I suspect I read too much into it. The process was very efficient. The lady in Fyshwick who handed me my tent was perfectly lovely. A new tent to add to the swag, the 2 person dome, and the mattress in the back of a beat up station wagon.

You may well ask why I even need another tent and I would say that what I need is something that doesn’t give me as much of an excuse to turn back for home. Something that – as I march towards wisdom over youthfulness – is less of an ordeal. What I need is something more akin to glamping than it is to homelessness.

And so that is how I found myself erecting a brand new ‘instant’ four person tent at Mount Clear Campground in the southern part of Namadgi National Park last Sunday. With my pristine tent, deluxe airbed, comfy lounge chair, I looked every part the newbie amateur who had just splashed out on some shiny things for Christmas. Not the hardened traveller who had done three months in a swag and persevered with bangers and mash in thirty-five degree heat.

Only the rumpled, irregular mallet hints at greater experience. With this in hand I pleasingly managed to erect the tent quickly and efficiently, as though I knew what I was doing. To say it is an instant tent is probably an overstatement once you take into account pegs and guy ropes and – should you wish – a shady awning. But it was a reasonably simple erection, and I was happy to find ample room for my deluxe mattress and comfy chair and body standing in an upright position.

The more taxing part was choosing where to pitch the thing, given so many lovely-looking spots. In this respect, an estimation of neighbours is instantly required – deciding between a cluster of boomers and a foursome of millennials, while a BCF loyalist blares out some country and his kids run amok. All potentially troublesome, yet also reassuringly present.    

In the end I inched slightly closer to the millennials, which ended up a mistake when they decided to stay up around the campfire until after one. But a home is a home and not only did it stay upright and protect and comfort, but it also came with some of the most generous backyard within our little capital territory.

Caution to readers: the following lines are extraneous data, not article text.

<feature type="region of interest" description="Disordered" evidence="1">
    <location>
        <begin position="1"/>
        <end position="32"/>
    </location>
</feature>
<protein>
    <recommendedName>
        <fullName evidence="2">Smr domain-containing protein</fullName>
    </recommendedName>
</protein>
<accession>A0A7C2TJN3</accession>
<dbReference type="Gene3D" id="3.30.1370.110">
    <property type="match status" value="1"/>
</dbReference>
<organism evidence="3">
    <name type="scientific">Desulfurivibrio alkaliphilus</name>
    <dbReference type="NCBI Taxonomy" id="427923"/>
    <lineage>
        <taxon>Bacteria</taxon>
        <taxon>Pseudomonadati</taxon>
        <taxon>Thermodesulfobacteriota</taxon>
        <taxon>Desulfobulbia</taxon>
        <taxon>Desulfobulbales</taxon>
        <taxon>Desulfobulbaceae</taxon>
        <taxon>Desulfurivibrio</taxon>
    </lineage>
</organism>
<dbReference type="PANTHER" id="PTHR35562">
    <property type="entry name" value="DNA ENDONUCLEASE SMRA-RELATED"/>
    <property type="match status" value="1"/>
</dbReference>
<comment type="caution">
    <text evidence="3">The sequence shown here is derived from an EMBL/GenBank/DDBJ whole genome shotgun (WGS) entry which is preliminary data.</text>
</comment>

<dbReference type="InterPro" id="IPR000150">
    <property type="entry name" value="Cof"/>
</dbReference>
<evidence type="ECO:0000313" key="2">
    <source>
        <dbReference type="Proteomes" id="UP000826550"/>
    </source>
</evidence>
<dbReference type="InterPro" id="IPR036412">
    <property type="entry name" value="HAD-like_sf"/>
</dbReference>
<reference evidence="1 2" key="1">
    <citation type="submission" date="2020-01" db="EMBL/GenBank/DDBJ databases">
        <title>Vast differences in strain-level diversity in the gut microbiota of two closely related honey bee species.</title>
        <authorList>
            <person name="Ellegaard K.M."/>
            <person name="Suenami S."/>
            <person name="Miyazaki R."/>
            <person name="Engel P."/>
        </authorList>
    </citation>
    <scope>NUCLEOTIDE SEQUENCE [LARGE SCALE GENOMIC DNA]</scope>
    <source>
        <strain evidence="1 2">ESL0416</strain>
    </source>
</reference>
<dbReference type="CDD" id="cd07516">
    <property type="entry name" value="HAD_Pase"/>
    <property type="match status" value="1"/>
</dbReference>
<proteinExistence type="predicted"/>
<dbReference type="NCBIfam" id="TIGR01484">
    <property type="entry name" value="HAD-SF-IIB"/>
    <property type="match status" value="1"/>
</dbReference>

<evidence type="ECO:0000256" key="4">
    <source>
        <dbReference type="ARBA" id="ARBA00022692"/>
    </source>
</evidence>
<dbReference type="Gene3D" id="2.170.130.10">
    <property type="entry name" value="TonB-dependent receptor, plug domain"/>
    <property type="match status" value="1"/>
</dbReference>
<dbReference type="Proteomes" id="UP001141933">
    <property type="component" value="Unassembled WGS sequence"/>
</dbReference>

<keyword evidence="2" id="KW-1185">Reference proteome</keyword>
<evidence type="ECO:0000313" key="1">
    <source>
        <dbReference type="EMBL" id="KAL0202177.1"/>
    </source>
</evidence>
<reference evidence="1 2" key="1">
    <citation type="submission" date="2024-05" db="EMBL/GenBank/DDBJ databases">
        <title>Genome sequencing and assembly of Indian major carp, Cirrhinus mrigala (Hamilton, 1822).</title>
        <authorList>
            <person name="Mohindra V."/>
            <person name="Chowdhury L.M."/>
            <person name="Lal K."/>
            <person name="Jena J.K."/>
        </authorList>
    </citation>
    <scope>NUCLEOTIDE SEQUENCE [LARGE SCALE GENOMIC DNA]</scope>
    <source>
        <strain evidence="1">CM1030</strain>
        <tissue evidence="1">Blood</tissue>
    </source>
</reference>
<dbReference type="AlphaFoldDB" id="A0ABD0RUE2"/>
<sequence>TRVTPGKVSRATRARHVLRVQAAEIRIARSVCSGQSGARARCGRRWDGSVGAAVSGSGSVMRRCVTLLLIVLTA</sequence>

From settler’s huts to magical vistas, over swampy plains and through one year charred trees. An urge to pee brings staggering night skies, turning to gold as birds and boomers rise. There’s a hike through meadows, there’s wading through a creek, recovering with camp stove coffee and old Christmas cake. And then replenished, full on nature’s bounty, there’s a home to dismantle, and achievement to take.

The tent managed to fit back in its bag.  

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One year

The Tumut River is proving a soothing spot. In spite of its swift flow, fed from the elongated dams of the Snowy Mountains, there is something becalming being upon its banks. Boasting more of an aquamarine shade than the sedimentary highways of the Murrumbidgee and Murray, it is a waterway begging to be paddled or fished. Or simply enjoyed from under the shade of a majestic River Red Gum – as long as you can overlook the fact that these trees have the pesky habit of randomly dropping their hefty limbs.     

Various tributaries wind their way over fertile plains enjoyed by cattle and horses, mystery roads leading off into hidden valleys with panoramic landscapes. In Tumut itself, the river transforms what would be a pleasant enough little town into something more beguiling. Sitting among green parkland below the town centre, there may me a little part of water meadow England evoked. If you ignore the cackle of the cockatoos.

It was just under a year ago that I found myself here being rejuvenated after a day of hard labour pulling down fences in the hills behind. Sit in Tumut today and you would be hard pressed to imagine how fraught it would have been on January 4th, 2020. Approaching from the west, the Dunns Road Fire ravaged through Batlow and the Green Hills, cresting the Snubba Range and spilling down to and over Blowering Dam. It went on to merge with other large fires in the area, sweeping through pristine sections of Kosciusko National Park and the Snowy Valleys, before lapping at the edges of the ACT.

One year later I found myself in Pioneer Park sitting beside the river once again. It shows what an absolutely legendary year 2020 turned out to be that I had forgotten exactly where the fires had hit. No longer obsessively checking Fires Near Me I thought, for some reason, that the Dunns Road Fire had stopped on the western shores of Blowering Dam. Driving south from Tumut, it didn’t take too long to realise my oversight.